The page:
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Being Supermarket Savvy

Do you ever wonder how you end up walking out of the supermarket with five things you didn�t need while forgetting the cat food or milk? You�re not alone, you can share this frustration with many others. This is because there has been so much thought and planning into the layout of a supermarket and placement of products to ensure the winners are the supermarkets and food manufacturers (that are in cahoots). Not so much your wallet or even your health.

So what tricks are the supermarkets up to?

In most cases, you are lured into a supermarket through the fresh fruit and vegetable section, and maybe even flowers. Take note, the lights are bright so it reflects off the plump red tomatoes, some stores even spray the produce with water so they all nice and dewy. Your senses are piqued, you set off on the right foot and the first items to hit your trolley are healthy- tick!

The aroma from the bakery or the kiosk with new fancy sausage sizzling away pulls you in further. And, it’s likely that out of guilt, you collect a packet of the sausages that you just sampled- into the trolley they go.

You are often encouraged to travel in an anticlockwise direction (easier for right-handed shoppers to put things into their trolley), and make your way to the farthest corner of the supermarket for staples like eggs and milk. On the way you might need to pick up some other pantry must-haves like olive oil and tea, these products are conveniently situated in the middle of the isles so you need to venture past other tempting items to get there. Oh, and did you notice the biscuits are within close proximity to the tea? Supermarkets would argue that product grouping is convenient for the shopper but this can often mean we collect unnecessary things along the way.

Some of the extra items that land in our trolley can be a result of lingering in the isles for longer than we intended. With tens of thousands of items on the shelves, we are bombarded with choice and information, or struggle to find a particular product. Research suggests that from around the 25 minute mark of being in a supermarket our rational shopping transitions to emotional and this is where marketing and promos are likely to pounce. �

Whether you�re �boomeranging� in and out of the isles to grab the essentials, or weaving each isle for a full restock, either way, you will be exposed the displays at the end of each aisle. Highlighted with a large red sign that screams bargain, these products are often seen and placed into the shopper�s trolley (and simply because most of us like a bargain). Brands can pay a premium to be placed in on the aisle caps or at the customer’s eye level, this tactic also extends to the children�s eye level. Items like bright cereal boxes or muesli bars with cartoons are more likely to fly off the shelves if the children can see it, reach it and pester mum about it.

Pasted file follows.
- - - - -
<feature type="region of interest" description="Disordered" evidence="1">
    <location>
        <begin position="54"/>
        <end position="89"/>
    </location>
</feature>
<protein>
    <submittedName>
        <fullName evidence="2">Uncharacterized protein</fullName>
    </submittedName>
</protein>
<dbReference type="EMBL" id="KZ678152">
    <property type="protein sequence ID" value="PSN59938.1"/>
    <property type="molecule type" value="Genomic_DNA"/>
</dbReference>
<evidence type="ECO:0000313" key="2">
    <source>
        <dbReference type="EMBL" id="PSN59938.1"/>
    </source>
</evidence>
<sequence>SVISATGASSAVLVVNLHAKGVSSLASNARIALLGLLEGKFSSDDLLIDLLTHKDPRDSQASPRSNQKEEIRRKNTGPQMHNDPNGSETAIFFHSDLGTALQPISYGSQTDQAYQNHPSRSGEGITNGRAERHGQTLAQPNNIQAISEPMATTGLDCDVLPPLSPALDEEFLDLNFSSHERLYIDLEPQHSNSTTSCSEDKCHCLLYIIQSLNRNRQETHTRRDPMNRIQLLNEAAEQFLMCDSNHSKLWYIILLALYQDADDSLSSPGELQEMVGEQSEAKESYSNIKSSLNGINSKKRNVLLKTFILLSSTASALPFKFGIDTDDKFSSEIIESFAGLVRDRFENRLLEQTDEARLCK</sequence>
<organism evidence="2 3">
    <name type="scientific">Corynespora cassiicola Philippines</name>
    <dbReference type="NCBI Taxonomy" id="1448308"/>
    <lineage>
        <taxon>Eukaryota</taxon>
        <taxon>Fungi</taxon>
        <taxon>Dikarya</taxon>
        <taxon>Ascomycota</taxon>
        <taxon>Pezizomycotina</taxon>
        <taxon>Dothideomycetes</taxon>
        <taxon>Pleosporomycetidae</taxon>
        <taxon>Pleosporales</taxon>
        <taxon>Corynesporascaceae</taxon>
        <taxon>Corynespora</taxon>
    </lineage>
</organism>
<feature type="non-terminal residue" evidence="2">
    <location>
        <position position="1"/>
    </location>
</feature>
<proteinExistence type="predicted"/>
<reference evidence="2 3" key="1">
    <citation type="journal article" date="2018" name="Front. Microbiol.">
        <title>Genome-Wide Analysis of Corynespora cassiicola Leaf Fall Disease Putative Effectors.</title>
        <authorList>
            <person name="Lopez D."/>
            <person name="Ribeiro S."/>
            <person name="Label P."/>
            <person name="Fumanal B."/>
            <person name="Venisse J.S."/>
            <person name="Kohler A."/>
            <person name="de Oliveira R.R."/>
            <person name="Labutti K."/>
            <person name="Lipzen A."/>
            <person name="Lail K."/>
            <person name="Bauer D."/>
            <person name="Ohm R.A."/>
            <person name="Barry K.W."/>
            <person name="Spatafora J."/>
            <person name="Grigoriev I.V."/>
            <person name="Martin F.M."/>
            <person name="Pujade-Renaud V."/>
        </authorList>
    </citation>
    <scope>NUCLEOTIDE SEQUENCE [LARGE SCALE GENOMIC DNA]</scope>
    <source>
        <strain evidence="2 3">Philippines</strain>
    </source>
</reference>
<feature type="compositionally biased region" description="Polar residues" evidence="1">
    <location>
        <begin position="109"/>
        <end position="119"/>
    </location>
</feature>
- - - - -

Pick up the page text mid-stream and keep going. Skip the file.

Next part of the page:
Here are a few tips for beating the psychology of a supermarket:

  • Write a list- and stick to it.
  • Aim to fill at least two thirds of your trolley with fresh whole foods or minimally processed- fruit, veggies, dairy, quality protein, nuts, seeds, whole grain and whole grain products.
  • Shop online- this way everything is at eye level.
  • Shop less often- less opportunity to collect unnecessary items.
  • Look above and below eye level- better prices and more selection.
  • Don�t shop when hungry- less chance of impulse buying and sampling the fancy new sausages.
  • When comparing nutrition information between similar products, always check the per 100g column.
  • When comparing prices between similar products, always check the price per weight (e.g 100g).
  • Allow yourself to include some treats in your shopping, just limit it to one or two items per shop- the less temptation you bring home, the better.

Remember the sneaky tricks and beat them, your wallet and health will thank you for it!

By Jennifer Peters,�ANutr
Public Health Nutritionist

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That Sugar Movement